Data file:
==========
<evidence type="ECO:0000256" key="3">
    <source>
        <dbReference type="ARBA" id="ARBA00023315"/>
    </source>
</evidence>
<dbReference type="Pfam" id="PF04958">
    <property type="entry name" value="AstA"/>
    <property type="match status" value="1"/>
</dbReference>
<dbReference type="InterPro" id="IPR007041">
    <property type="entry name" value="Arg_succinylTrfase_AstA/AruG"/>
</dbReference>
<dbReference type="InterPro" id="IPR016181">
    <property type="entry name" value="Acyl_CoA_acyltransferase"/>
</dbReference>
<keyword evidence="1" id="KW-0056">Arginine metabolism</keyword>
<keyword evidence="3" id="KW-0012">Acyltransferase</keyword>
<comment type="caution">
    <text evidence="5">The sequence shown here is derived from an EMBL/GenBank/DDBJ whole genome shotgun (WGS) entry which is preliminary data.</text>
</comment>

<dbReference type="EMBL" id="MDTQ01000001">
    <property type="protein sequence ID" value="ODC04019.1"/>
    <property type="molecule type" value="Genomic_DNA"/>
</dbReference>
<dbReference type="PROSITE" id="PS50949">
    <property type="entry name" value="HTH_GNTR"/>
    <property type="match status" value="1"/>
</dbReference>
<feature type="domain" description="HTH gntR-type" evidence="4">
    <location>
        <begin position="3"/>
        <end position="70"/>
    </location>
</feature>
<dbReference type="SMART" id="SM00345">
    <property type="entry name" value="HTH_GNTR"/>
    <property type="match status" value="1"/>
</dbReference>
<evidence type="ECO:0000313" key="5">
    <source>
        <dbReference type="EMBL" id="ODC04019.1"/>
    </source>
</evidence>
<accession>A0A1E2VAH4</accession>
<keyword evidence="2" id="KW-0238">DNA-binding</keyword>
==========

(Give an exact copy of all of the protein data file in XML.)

<evidence type="ECO:0000256" key="3">
    <source>
        <dbReference type="ARBA" id="ARBA00023315"/>
    </source>
</evidence>
<dbReference type="Pfam" id="PF04958">
    <property type="entry name" value="AstA"/>
    <property type="match status" value="1"/>
</dbReference>
<dbReference type="InterPro" id="IPR007041">
    <property type="entry name" value="Arg_succinylTrfase_AstA/AruG"/>
</dbReference>
<dbReference type="InterPro" id="IPR016181">
    <property type="entry name" value="Acyl_CoA_acyltransferase"/>
</dbReference>
<keyword evidence="1" id="KW-0056">Arginine metabolism</keyword>
<keyword evidence="3" id="KW-0012">Acyltransferase</keyword>
<comment type="caution">
    <text evidence="5">The sequence shown here is derived from an EMBL/GenBank/DDBJ whole genome shotgun (WGS) entry which is preliminary data.</text>
</comment>

<dbReference type="EMBL" id="MDTQ01000001">
    <property type="protein sequence ID" value="ODC04019.1"/>
    <property type="molecule type" value="Genomic_DNA"/>
</dbReference>
<dbReference type="PROSITE" id="PS50949">
    <property type="entry name" value="HTH_GNTR"/>
    <property type="match status" value="1"/>
</dbReference>
<feature type="domain" description="HTH gntR-type" evidence="4">
    <location>
        <begin position="3"/>
        <end position="70"/>
    </location>
</feature>
<dbReference type="SMART" id="SM00345">
    <property type="entry name" value="HTH_GNTR"/>
    <property type="match status" value="1"/>
</dbReference>
<evidence type="ECO:0000313" key="5">
    <source>
        <dbReference type="EMBL" id="ODC04019.1"/>
    </source>
</evidence>
<accession>A0A1E2VAH4</accession>
<keyword evidence="2" id="KW-0238">DNA-binding</keyword>